Books in brief: From days of atonement to gay slaves on the plantation

Austin Duffy’s Ten Days is full of surprises; Robert Jones Jr’s The Prophets goes deep

Austin Duffy

Austin Duffy

 

Ten Days

By Austin Duffy

Granta

A father returns to New York to scatter the ashes of his estranged wife, in Austin Duffy’s sensitive and unexpected second novel. It’s Rosh Hashanah, the Jewish New Year. In the 10 days until Yom Kippur, the day of atonement, he must make peace with both his past and his alienated teenage daughter. After that, he won’t be around any more. As the reader learns why, his road to forgiveness changes into something devastating. Duffy’s skilful pacing reveals the truth piece by piece, and Ten Days delivers something stranger, and more touching, than what it initially seems to promise. JOHN PHIPPS

Bernard and Pat

By Blair James

Corsair, £12.99

“I didn’t ask to be a child but I was one.” Catherine’s voice is immediate, and unsettling, pulling the reader into her fragmented world. Written in short, titled segments, the childlike narration takes us back to her babysitters, Bernard and Pat, and to life after her father died when she was a small girl, lonely and confused in an adult world. It’s a book you will take in rapid, small mouthfuls; it has a sharp, bitter taste and is sometimes hard to swallow, dealing as it does with awful truths, how nobody told her people could do such terrible things. The adult tone that begins to disrupt the child’s perspective is exceptionally well drawn as the whole picture is revealed, little by little, with growing suspense. Acutely observed, and psychologically on the button. Superb. RUTH McKEE

The Prophets

By Robert Jones Jr

Riverrun £18.99

“Not in the light,” Samuel says to Isaiah when he kisses his hand, as they start their morning’s toil on the Mississippi cotton plantation, known by all enslaved there as Empty. The novel is an intimate portrayal of the relationship between the two men, written in language that is sumptuous, lyrical but with sharp teeth. It is a sweeping story, encompassing interconnected lives on the plantation, from kitchen maid to preacher, but it’s also interior, visionary and searching. Unflinching and brutal at times, it pays homage to the revelatory power of love. The writing is heir to James Baldwin and Toni Morrison and bears witness to the heritage of queer black men; the story has always been there, but is told now for perhaps the first time, in voices that sing, deep as a well. RUTH McKEE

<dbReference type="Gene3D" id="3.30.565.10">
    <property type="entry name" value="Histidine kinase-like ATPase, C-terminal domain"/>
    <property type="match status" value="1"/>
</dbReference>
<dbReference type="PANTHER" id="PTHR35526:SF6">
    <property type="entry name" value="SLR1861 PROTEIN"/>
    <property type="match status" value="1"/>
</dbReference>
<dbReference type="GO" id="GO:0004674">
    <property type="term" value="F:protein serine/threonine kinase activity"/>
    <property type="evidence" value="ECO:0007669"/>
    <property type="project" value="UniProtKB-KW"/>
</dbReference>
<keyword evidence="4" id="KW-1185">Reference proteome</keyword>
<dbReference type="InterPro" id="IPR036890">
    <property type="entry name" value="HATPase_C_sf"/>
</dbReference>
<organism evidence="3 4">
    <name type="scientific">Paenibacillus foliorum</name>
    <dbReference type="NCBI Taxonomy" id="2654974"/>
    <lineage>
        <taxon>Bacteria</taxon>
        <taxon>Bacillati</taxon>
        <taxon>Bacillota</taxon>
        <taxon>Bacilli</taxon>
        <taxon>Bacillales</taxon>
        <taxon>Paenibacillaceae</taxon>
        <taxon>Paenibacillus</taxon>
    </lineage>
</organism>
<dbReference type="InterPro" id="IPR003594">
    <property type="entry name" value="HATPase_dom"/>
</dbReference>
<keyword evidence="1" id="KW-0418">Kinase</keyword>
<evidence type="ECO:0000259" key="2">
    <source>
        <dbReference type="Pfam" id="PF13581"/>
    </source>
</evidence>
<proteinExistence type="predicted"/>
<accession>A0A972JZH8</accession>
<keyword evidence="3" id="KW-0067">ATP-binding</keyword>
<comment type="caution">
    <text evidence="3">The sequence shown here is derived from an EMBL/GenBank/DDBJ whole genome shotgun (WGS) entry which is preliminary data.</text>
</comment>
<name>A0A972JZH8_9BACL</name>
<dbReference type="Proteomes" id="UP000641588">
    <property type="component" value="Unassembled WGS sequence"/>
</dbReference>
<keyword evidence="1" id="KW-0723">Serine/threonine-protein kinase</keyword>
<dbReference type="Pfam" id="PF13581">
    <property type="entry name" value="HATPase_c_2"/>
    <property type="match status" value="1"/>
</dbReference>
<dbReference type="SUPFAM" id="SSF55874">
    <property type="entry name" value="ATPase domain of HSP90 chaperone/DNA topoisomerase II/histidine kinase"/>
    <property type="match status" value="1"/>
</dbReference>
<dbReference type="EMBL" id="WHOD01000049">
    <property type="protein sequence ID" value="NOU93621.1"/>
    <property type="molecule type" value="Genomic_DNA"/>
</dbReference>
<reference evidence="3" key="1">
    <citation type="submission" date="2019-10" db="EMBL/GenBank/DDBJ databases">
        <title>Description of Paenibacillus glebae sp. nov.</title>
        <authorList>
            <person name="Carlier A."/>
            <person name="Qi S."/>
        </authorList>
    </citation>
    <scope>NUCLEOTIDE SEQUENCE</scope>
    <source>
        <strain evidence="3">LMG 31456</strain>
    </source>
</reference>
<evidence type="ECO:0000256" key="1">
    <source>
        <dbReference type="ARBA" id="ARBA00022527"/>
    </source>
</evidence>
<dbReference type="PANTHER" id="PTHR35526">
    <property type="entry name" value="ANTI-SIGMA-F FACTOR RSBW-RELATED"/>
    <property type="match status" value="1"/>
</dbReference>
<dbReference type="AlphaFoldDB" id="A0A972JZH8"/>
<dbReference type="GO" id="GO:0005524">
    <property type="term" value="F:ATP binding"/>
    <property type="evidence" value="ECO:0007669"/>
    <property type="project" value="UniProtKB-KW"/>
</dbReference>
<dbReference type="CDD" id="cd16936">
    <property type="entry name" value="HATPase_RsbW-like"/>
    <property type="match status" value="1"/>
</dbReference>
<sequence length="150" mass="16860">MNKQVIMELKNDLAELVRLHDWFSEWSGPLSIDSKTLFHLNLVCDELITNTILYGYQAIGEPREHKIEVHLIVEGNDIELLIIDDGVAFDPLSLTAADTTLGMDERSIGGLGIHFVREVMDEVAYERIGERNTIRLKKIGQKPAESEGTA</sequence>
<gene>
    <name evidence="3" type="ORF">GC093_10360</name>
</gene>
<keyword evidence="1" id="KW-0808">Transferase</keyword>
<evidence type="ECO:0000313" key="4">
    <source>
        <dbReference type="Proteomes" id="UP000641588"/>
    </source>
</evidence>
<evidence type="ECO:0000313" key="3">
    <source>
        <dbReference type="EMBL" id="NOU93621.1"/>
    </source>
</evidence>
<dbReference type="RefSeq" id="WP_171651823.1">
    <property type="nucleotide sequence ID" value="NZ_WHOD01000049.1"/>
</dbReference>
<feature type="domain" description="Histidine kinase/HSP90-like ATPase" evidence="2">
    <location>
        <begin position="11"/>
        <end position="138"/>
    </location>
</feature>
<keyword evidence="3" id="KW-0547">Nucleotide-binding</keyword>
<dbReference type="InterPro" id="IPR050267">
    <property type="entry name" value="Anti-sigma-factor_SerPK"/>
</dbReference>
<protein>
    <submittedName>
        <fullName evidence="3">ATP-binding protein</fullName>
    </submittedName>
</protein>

What Is Life?

By Paul Nurse

David Fickling Books, £9.99

Nobel Prize-winning biologist Paul Nurse here introduces us to “the five basic concepts of biology”: the cell, the gene, evolution, the chemistry of life and the role of information. As well as providing the basics about each concept, he tells us about the people responsible for the major breakthroughs in biology and chemistry. Included in these is his own research, which focused on the cell cycle: how cell division works. In an accessible, readable way, he considers how knowledge can help us change the world for the better and what life really is. Because all living things are ultimately related to each other, he concludes: “We need to care about it, we need to care for it. And to do that, we need to understand it.” BRIAN MAYE

Bolt from the Blue

By Jeremy Cooper

Fitzcarraldo Press

A novel written in epistolary form, Cooper has maximised the potential of this literary convention to achieve a work of great depth and quiet power. Over three decades, a mother and her artist daughter communicate only by letters, excavating their relationship as it evolves with melancholic, astute precision. At times spellbinding and mesmerising, the work also proves provocative and inspirational. As much a love letter to the lost art of letter-writing as it is a thirty year-long dialogue of familial love, Cooper has produced an understated book that nonetheless resonates powerfully. This book is deeply sensitive to the ebb and flow of relationships over time and the way love is disguised, expressed and experienced, and it achieves that elusive dream of all authors and finds new meaning in the recording of life. HELEN CULLEN

A Net for Small Fishes

By Lucy Jago

Bloomsbury

Jago’s historical fiction debut, based on a true scandal that rocked the court of James I, is a sensuous evocation of 17th-century noble shenanigans. Jago offers a timely lens through which to reconsider power dynamics in Jacobean England by centring the narrative around a complex female friendship. Frances Howard, the Countess of Essex, and the talented but status-less Anne Turner share an intoxicating bond that leads them to challenge the brutal conventions that oppress them – with radical consequences. If nicknaming a protagonist Frankie irks as unlikely for the time, it is an isolated wrinkle in what otherwise reads as a seamless and stylish account of the era. It is set in 1609, 69 years after the Mantel trilogy concludes, so those mourning Cromwell may find much to scintillate here. HELEN CULLEN

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